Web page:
Securities and Exchange Commission Chair Gary Gensler offered to serve as a Binance advisor in 2019, two years before taking helm of the regulator, according to a court filing by Binance’s legal team.
Gensler, who this week sued the crypto firm for failing to register as an exchange and broker-dealer, made the offer to Binance executives and met with founder and CEO Changpeng Zhao for lunch in Japan, according to the filing.
At the time of his alleged offer, Gensler was a professor of economics at Massachusetts Institute of Technology’s Sloan School of Management.
He took the helm at the SEC in 2021 and in recent months, has been highly critical of the crypto industry, putting several of the sector’s largest players in the commission’s cross hairs.
The Wall Street Journal reported in March, however, that Gensler had been approached by Binance for an advisorship, and that he declined. Gensler did, however, interview Zhao virtually for an MIT course on cryptocurrency, the publication reported.
The SEC did not return Banking Dive’s request for comment by press time.
A Wednesday court filing shed light on Binance’s connection to two now-defunct banks. Silvergate Bank, which began a voluntary wind-down March 8, facilitated more than $50 billion in deposits for Binance and companies related to it. Signature Bank, which was taken over by regulators March 12, handled more than $19 billion in such deposits.
The SEC filed a motion to freeze Binance.US’s assets Tuesday in an effort to protect the funds of domestic customers, and the above court documents were filed in support of that motion. It doesn’t include the purpose of the transfers, and a Binance.US spokesperson told The New York Times the transfers were done in the normal course of business and did not include client funds.
At times, the filing noted, “the amounts being credited and debited during a single month amounts to movement of more than a billion dollars.”
“For example, in July 2021, one Signature Bank Binance Holdings account shows a starting balance of $468 million, deposits of $1 billion, withdrawals of $1.3 billion, and an ending balance of $179 million. Incoming wires come from WorldPay and are paid out to Merit Peak, another Binance Holdings account and other assorted payments in wires ranging from $10 million to $100 million increments,” the filing said.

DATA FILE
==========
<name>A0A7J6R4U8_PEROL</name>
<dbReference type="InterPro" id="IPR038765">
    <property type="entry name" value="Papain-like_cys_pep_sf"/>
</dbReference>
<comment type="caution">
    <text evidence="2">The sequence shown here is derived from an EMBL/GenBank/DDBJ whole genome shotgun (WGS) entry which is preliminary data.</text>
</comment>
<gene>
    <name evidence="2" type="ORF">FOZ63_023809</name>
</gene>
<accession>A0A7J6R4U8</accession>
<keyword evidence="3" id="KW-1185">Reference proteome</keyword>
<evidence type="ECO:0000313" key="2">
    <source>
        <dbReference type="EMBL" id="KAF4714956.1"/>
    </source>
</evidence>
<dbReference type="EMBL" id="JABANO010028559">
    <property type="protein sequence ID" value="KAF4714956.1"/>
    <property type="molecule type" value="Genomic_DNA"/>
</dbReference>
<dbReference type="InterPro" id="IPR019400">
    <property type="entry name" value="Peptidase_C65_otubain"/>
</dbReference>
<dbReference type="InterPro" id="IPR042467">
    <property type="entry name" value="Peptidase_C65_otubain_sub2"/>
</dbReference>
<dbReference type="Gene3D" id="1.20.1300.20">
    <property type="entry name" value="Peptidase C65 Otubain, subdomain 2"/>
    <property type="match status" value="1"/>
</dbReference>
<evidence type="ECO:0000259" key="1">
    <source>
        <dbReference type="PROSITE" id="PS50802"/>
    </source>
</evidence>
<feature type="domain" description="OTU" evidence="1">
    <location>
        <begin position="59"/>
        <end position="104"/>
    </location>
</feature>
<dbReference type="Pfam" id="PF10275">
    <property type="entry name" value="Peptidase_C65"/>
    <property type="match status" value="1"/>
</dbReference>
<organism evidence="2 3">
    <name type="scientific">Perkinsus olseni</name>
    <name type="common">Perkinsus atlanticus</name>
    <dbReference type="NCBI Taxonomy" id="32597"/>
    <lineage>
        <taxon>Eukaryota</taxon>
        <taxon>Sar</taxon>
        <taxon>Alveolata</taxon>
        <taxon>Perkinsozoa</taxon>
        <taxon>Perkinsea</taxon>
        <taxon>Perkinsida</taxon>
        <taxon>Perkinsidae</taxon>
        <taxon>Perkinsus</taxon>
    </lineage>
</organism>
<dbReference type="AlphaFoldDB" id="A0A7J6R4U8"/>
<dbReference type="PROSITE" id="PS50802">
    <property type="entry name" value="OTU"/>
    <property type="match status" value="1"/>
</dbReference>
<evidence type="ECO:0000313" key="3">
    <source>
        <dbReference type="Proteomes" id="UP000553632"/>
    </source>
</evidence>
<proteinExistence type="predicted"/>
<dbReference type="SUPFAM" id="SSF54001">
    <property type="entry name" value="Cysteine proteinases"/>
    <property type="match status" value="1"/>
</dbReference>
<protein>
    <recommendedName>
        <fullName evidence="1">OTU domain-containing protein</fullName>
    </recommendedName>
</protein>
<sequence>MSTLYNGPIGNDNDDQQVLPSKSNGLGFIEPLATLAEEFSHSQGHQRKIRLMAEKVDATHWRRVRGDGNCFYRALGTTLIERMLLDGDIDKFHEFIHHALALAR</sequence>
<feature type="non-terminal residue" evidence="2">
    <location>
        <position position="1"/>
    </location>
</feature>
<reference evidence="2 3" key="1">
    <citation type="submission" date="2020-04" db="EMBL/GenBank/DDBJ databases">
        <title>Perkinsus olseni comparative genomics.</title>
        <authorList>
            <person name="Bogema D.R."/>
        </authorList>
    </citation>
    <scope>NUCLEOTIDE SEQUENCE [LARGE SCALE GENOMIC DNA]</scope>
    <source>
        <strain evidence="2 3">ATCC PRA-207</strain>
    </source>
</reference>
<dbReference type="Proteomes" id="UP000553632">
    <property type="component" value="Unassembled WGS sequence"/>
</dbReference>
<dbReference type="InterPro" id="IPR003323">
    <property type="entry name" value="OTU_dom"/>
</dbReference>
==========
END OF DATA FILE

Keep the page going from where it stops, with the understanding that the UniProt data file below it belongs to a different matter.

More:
The “frequent large cash movement,” bank advisory firm Gallatin Group partner John Popeo told Bloomberg, “is a red flag.”
A court filing reported by The Wall Street Journal on Wednesday showed that Binance.US, however, was profoundly unprofitable last year. Binance.US lost $181 million in 2022, according to an SEC filing.
Binance and Zhao have long held that Binance.US, also known as BAM Trading, operates independently of the global exchange. However, within the SEC’s complaints Monday are allegations that Zhao secretly controls the operations of the Binance.US platform.
“What became clear to me at a certain point was CZ was the CEO of BAM Trading, not me,” former Binance.US CEO Brian Brooks said in published testimony, according to The Wall Street Journal.
Brooks, who once served as Acting Comptroller of the Currency, resigned from Binance.US just three months after taking the job.
Sens. Elizabeth Warren, D-MA, and Chris Van Hollen, D-MD, meanwhile, wrote a letter Thursday to U.S. Attorney General Merrick Garland asking the Department of Justice to investigate Binance and Binance.US for potentially making false statements to Congress about the nature of their businesses.
“In short, Binance and Binance.US made two representations to Congress: that Binance and Binance.US were ‘separate entities,’ and that Binance.US ‘prioritized regulatory compliance’ and had ‘best-in-class compliance function.’ If the allegations in the SEC filing are accurate, then it would appear that neither of these claims are true,” wrote the senators.
“This is a serious matter. In this case, a bipartisan group of senators was seeking information on the cryptocurrency industry in order to inform an ongoing legislative process and determine whether new laws are needed to address the risks from cryptocurrencies and cryptocurrency exchanges — and it appears that Binance and Binance.US undermined this important investigation and the legislative process by providing false and misleading information to Congress,” they wrote. “These actions by Binance and Binance.US represent a potential violation of federal law that may subject company officials to fines and imprisonment, and the Department should, in conjunction with the ongoing SEC complaint, conduct a rapid and thorough investigation of this matter.”